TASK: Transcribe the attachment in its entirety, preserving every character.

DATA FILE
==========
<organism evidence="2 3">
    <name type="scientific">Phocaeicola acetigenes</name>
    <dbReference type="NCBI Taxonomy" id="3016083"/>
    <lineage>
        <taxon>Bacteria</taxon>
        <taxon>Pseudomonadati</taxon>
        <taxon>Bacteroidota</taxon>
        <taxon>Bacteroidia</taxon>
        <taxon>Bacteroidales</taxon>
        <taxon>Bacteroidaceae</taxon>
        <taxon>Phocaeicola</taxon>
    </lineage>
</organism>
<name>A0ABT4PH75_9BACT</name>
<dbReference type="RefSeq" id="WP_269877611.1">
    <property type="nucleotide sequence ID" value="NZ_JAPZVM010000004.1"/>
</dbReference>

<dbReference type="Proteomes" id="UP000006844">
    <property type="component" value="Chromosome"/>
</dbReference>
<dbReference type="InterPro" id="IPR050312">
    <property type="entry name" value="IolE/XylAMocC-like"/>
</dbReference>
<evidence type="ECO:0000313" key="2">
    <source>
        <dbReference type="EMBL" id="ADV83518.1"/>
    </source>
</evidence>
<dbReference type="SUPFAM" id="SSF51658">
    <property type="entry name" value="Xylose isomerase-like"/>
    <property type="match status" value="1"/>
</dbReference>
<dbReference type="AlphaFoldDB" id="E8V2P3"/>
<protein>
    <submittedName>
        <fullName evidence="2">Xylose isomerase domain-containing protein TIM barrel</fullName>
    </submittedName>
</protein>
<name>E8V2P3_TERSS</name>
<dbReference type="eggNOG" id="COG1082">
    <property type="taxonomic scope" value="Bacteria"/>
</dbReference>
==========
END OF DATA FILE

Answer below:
<organism evidence="2 3">
    <name type="scientific">Phocaeicola acetigenes</name>
    <dbReference type="NCBI Taxonomy" id="3016083"/>
    <lineage>
        <taxon>Bacteria</taxon>
        <taxon>Pseudomonadati</taxon>
        <taxon>Bacteroidota</taxon>
        <taxon>Bacteroidia</taxon>
        <taxon>Bacteroidales</taxon>
        <taxon>Bacteroidaceae</taxon>
        <taxon>Phocaeicola</taxon>
    </lineage>
</organism>
<name>A0ABT4PH75_9BACT</name>
<dbReference type="RefSeq" id="WP_269877611.1">
    <property type="nucleotide sequence ID" value="NZ_JAPZVM010000004.1"/>
</dbReference>

<dbReference type="Proteomes" id="UP000006844">
    <property type="component" value="Chromosome"/>
</dbReference>
<dbReference type="InterPro" id="IPR050312">
    <property type="entry name" value="IolE/XylAMocC-like"/>
</dbReference>
<evidence type="ECO:0000313" key="2">
    <source>
        <dbReference type="EMBL" id="ADV83518.1"/>
    </source>
</evidence>
<dbReference type="SUPFAM" id="SSF51658">
    <property type="entry name" value="Xylose isomerase-like"/>
    <property type="match status" value="1"/>
</dbReference>
<dbReference type="AlphaFoldDB" id="E8V2P3"/>
<protein>
    <submittedName>
        <fullName evidence="2">Xylose isomerase domain-containing protein TIM barrel</fullName>
    </submittedName>
</protein>
<name>E8V2P3_TERSS</name>
<dbReference type="eggNOG" id="COG1082">
    <property type="taxonomic scope" value="Bacteria"/>
</dbReference>